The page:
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Removing Decal Glue on Gelcoat

06Rinker27006Rinker270 Member Posts: 1,277 ✭✭✭
I bumped off part of my Rinker decal.  What do you think best way to get old glue off?  I thought about getting as much off as I can by hand and then buffing rest off.  


Patrick
06 Rinker 270

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    Michael TMichael T Member Posts: 7,227 ✭✭✭✭✭
    edited December 2015
    De-natured alcohol might be less harsh than lacquer thinner (acetone). I have used both with success. There are also "decal -off" products available on line or at marine stores.
    Post edited by Michael T on
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    aero3113aero3113 Member Posts: 8,929 ✭✭✭✭✭
    WD-40 works well to get glue off
    2008 330EC
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    06Rinker27006Rinker270 Member Posts: 1,277 ✭✭✭
    I thought about wd40, goo gone and all the other thinners but I worried about them being to harsh.  Maybe I am over thinking it.
    Patrick
    06 Rinker 270
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    Cableguy GregCableguy Greg Member Posts: 5,016 ✭✭✭✭✭
    Acetone also works.
    2008 280 Express Cruiser, 6.2MPI, B3, Pittsburgh, PA "Blue Ayes"
    Go Steelers!!!
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    F1100F1100 Member Posts: 292 ✭✭✭
    I use 3M 08984 ...seems to be safe on plastic and removes adhesive well. THey usually use it as a paint prep
    1993 300 FIESTA VEE TWIN 5.7L ALPHA GEN 2
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    GreggGregg Member Posts: 93 ✭✭
    WD  or acetone works well , but if your not replacing Rinker name as well tape it off.The solvents may grap the foam in the tape and you may be replacing that next season.a little heat from a hair dryer or heat gun on low will also help.
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    MarkBMarkB Member Posts: 3,969 ✭✭✭✭✭
    edited December 2015
    Is it hard or soft? If it's soft you can try heating it with a hairdryer and then rubbing it off.

    Boat Name: King Kong

    "Boat + Water = Fun"

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    06Rinker27006Rinker270 Member Posts: 1,277 ✭✭✭
    Not sure actually, I think I will go the heat gun route.  Thanks everyone.
    Patrick
    06 Rinker 270
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    Michael TMichael T Member Posts: 7,227 ✭✭✭✭✭
    @06Rinker270, respectful suggestion with the heat gun - go slowly as the heat will build-up fast. Heat for awhile then try to remove the residue, repeat. I have seen gel coat blister and that's a real mess. If using heat I would be inclined to use a hair dryer rather than a heat gun. BTW I have never had to resort to heat to remove decals, stripes, lettering or boat names. There are a lot of removers that won't harm the finish and won't risk bubbling the gel coat. I'd rather take 15 minutes more and a little "elbow grease" than be looking at a gel coat or fiberglass repair.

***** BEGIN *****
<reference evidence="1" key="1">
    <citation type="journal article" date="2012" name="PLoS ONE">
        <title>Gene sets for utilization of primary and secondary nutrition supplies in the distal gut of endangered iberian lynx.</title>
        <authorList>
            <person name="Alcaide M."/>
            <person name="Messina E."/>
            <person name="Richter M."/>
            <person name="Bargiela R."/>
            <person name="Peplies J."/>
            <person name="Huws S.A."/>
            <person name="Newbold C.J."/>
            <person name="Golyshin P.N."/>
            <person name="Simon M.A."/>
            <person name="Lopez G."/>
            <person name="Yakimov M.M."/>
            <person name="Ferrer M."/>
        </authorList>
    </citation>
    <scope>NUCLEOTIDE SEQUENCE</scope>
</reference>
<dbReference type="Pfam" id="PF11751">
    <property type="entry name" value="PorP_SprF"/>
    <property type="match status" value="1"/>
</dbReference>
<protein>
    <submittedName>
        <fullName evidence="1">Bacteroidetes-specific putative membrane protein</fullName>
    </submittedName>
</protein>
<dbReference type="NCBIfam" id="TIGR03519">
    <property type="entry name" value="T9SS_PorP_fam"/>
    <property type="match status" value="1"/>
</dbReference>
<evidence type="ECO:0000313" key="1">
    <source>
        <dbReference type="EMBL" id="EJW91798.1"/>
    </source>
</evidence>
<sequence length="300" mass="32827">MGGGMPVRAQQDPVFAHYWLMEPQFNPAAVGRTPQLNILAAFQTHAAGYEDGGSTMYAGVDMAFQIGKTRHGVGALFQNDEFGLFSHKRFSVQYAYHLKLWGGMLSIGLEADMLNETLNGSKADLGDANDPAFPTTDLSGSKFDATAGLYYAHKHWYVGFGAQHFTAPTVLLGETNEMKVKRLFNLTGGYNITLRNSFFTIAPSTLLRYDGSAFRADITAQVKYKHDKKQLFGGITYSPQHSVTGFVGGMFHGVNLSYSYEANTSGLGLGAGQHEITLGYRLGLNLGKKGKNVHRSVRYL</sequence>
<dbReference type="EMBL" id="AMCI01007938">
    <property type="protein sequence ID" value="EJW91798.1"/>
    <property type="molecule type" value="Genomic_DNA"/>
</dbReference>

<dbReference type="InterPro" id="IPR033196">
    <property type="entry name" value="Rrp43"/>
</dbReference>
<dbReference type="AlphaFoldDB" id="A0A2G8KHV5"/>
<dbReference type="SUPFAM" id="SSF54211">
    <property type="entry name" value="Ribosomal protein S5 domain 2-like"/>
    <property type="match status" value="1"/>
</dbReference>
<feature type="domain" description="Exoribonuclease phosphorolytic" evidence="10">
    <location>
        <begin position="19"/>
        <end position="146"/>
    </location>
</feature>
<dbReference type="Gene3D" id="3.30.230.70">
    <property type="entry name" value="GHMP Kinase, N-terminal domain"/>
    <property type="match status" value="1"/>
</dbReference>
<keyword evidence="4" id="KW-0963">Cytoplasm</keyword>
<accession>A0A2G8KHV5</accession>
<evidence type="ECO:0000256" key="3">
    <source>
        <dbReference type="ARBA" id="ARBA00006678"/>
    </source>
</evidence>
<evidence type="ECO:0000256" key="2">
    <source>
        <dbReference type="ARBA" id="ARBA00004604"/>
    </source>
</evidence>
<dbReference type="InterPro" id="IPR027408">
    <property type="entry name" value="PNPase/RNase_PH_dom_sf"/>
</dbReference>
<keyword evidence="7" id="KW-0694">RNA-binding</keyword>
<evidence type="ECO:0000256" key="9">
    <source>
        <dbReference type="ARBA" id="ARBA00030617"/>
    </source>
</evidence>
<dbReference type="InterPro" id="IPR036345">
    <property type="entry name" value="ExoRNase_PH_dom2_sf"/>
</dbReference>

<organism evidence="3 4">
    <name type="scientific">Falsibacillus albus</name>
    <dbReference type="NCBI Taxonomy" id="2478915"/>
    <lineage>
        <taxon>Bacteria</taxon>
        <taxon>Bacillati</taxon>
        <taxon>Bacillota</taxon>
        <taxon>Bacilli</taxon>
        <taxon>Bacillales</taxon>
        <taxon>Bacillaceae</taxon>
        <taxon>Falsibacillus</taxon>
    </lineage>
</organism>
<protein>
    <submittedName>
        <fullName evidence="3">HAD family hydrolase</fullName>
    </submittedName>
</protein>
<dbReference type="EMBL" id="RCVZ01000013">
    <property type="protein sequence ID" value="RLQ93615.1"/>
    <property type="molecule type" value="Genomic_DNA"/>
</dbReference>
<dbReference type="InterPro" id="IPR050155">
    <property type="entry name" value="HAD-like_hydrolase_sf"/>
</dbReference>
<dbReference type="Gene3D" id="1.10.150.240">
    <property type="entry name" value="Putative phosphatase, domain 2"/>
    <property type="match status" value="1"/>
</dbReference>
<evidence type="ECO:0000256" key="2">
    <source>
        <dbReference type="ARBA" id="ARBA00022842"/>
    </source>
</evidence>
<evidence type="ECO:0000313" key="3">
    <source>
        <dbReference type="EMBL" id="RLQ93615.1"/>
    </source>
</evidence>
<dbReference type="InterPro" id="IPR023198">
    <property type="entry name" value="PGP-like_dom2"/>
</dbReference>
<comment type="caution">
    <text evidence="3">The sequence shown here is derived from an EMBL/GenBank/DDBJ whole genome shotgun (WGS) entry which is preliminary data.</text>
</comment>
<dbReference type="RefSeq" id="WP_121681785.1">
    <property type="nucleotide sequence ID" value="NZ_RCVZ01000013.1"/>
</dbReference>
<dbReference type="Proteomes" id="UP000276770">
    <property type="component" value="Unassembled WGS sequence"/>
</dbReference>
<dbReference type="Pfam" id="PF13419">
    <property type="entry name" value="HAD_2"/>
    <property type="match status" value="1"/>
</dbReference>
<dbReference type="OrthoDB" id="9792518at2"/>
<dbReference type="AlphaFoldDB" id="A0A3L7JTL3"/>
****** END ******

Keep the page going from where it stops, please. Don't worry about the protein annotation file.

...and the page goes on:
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    06Rinker27006Rinker270 Member Posts: 1,277 ✭✭✭
    Yea I agree MT, I will try removers, shouldnt be a big deal.  
    Patrick
    06 Rinker 270
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    KennuckKennuck Member Posts: 8 ✭✭
    Ronsonol lighter fluid. Works great doesn't hurt the gelcoat. Don't use acetone that will damage the gelcoat.
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    06Rinker27006Rinker270 Member Posts: 1,277 ✭✭✭
    Yea I was worried about acetone.  I see the power of that stuff.  I will star with the most simple and move my way up.  The reason for his post was to avoid any damage.  
    Patrick
    06 Rinker 270
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    MarkBMarkB Member Posts: 3,969 ✭✭✭✭✭
    Huh? Professional gel coat repairers use acetone ALL the time. In fact it even says to use acetone on some gel coat repair kits. I've never heard of acetone being a problem on gel coat. 

    Boat Name: King Kong

    "Boat + Water = Fun"

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    KennuckKennuck Member Posts: 8 ✭✭

    Gel coat repairers use acetone to soften the gelcoat so the repair will adhere better. Go ahead put some acetone on a rag and wipe your gelcoat down, if it is dark colored gel you will be surprised the color transferred to the rag. Then feel the gelcoat that you just wiped and you will notice it is much softer and can be marked with your finger nail.

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